CV prep

The power of asking

Table of Contents

Light bulb with question mark

If you made a list of things you were given just because you asked for them, how long would your list be? First class upgrades? Airport meal tickets? Rental car upgrades? Full college and medical school scholarships? Paid trips to professional meetings? Increased responsibilities at work?

The power of the ask

These items are just a few of the perks that I have received simply because I asked. None of them would have been offered had I waited for someone to notice that I “deserved” it. Recently I asked for a free rental car upgrade. The clerk told me that everyone was asking for free upgrades and I told her, “Of course they are. If you don’t ask, you don’t get.” Asking is a basic part of negotiating, which most women hate and many men love. I used to hate asking for anything. I hated calling a store to ask a question. I hated asking for special treatment. I couldn’t stand the thought of trying to get something for free or asking for a discount. Negotiate the purchase of a car? The thought of it practically gave me hives. Haggling in a market even where it was expected—no way. I didn’t like the fear I felt about asking for something I wanted. I began reading about negotiation, practiced asking and negotiating with small things and built up my confidence. I am constantly amazed at what I can get. It doesn’t always work (I didn’t get that car upgrade.), but when it does, I feel great.

In life, there are people who negotiate everything and there are people who don’t negotiate for anything. Typically, those who do are men and those who don’t are women. Some men look at it as a game. Many women just dread it. Have you ever noticed that children are constantly asking for something, and they often get exactly what they want? I recently asked my teenage daughter why she always argued when I said no, and she replied to me, it’s because most of the time, I’ll change my mind. She has pretty shrewd negotiating tactics because she’s figured out that if she gives a reasonable explanation and the only reason I can give to disagree with her is “because I said so,” I usually will end up seeing it her way.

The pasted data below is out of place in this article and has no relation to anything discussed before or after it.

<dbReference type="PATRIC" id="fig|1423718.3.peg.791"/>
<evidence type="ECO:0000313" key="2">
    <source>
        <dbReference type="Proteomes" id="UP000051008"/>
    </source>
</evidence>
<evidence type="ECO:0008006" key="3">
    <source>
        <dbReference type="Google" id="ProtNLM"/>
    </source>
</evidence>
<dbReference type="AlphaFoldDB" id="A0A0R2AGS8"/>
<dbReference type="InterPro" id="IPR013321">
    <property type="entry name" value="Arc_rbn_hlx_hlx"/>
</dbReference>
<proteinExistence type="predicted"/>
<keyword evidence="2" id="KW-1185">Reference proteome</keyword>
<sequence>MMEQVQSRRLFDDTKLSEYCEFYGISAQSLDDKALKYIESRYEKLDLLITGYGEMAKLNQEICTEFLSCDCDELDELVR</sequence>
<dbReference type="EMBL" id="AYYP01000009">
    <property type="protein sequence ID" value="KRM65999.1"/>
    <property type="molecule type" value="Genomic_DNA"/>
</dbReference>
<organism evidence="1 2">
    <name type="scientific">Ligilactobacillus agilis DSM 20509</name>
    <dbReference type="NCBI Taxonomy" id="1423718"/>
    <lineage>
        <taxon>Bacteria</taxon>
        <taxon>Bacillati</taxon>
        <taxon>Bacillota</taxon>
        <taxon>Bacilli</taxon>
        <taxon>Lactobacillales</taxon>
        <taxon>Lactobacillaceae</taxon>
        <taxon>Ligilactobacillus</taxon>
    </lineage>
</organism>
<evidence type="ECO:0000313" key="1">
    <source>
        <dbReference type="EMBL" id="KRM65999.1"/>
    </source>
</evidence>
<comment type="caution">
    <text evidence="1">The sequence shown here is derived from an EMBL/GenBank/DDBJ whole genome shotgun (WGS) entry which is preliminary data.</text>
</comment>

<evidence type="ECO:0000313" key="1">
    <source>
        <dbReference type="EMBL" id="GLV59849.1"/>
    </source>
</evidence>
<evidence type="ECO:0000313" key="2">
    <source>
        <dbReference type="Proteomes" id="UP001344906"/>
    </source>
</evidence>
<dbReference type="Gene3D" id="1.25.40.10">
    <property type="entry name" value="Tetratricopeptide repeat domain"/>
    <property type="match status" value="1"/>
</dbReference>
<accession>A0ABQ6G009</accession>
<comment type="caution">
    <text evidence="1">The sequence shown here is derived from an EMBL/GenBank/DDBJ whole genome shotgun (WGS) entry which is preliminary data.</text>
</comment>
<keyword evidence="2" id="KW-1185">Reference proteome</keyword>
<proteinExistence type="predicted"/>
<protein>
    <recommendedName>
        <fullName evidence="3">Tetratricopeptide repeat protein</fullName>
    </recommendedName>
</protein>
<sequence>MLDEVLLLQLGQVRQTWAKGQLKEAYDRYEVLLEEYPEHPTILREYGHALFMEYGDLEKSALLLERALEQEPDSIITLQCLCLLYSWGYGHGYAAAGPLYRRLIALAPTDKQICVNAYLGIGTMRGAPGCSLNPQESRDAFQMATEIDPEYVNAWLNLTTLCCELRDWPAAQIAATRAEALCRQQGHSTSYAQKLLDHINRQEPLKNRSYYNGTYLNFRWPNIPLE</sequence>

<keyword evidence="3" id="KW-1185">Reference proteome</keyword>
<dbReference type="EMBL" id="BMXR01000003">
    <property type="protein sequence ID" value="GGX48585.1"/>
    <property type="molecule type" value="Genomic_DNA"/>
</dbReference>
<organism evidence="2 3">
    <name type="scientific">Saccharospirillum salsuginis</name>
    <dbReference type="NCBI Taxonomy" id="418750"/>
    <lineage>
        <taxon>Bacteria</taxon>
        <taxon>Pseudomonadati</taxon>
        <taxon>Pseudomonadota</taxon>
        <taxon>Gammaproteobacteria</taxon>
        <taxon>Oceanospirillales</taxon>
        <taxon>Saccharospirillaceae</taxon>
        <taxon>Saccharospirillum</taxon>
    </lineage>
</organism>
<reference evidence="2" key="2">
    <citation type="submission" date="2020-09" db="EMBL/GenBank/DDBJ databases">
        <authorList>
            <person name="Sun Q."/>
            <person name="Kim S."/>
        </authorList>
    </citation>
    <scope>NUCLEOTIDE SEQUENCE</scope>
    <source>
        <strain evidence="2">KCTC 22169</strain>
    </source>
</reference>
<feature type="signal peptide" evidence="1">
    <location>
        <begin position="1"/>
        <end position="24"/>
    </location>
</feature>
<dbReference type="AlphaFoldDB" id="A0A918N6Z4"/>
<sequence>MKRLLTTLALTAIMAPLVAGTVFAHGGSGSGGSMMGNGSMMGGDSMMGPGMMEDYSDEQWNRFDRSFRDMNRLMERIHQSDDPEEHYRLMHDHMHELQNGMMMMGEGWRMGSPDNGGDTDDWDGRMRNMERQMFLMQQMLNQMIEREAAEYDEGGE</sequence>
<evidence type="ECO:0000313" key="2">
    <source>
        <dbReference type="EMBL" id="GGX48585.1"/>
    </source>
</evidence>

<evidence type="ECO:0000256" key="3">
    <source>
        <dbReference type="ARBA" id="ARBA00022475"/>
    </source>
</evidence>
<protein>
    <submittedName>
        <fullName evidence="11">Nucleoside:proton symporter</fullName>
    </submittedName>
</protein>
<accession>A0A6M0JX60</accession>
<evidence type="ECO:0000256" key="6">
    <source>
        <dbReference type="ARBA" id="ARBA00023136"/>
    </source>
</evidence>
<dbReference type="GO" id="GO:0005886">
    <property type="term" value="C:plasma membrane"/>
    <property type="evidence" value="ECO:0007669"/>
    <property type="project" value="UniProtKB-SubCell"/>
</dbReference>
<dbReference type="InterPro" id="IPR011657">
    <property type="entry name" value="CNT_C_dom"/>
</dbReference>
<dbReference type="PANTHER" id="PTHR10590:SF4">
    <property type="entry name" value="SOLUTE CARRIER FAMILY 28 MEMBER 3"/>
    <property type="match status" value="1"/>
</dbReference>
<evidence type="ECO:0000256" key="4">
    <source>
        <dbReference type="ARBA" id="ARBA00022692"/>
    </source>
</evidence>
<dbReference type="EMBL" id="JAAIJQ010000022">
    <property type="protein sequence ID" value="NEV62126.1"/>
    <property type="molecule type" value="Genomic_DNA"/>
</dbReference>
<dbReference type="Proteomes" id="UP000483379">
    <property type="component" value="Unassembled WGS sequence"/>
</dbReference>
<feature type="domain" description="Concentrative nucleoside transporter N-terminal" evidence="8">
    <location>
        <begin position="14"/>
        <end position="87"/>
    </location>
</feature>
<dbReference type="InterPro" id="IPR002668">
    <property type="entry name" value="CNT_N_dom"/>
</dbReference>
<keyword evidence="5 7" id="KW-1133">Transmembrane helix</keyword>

What can you ask for?

So, what do people ask for? Linda Babcock, Ph.D. and Sara Laschever, coauthor, in their book, Women Don’t Ask (Published by Princeton University Press, 2003), say that the wage gap between men and women’s earnings can be explained by the fact that women tend not to negotiate their salaries and when they do, they undervalue their work. They ask for smaller raises and bonuses (if any) and the wage gap widens over the course of their careers. Babcock and Laschever also found that women are great at negotiating for others, their children, their departments at work, and their coworkers, but not for themselves. Interestingly, they found that when women are taught now to negotiate, they tend to be successful.

Why don’t people negotiate?

There are many reasons why people don’t ask or negotiate for things they want. I have experienced most of them myself. I was outright afraid of rejection more than anything. What if the other person said no? I’d look like a fool. They might think I was presumptuous. I wanted to be liked, even if I knew I would never see the person again. Sometimes people don’t ask out of fear of hurting the relationship. If you ask for something substantial from the boss and don’t get it, would you worry about how she perceived you after that? The desire to avoid being seen negatively can be a powerful inhibitor.

If the perceived risks are so high, why does anyone go to the trouble of asking for better things? Because if you don’t ask, you don’t get. We all go through life with wants and desires, some large and some small. If you don’t ask for what you want, others may never realize you want something. If they don’t know, how can they give it to you? According to Babcock and Laschever, women hang back because they think that someone will see how good they are or see what they need and give it to them. Not so. The boss is likely waiting for the employee to ask for the raise or the opportunity. If the employee doesn’t ask for it, it’s unlikely she will get it.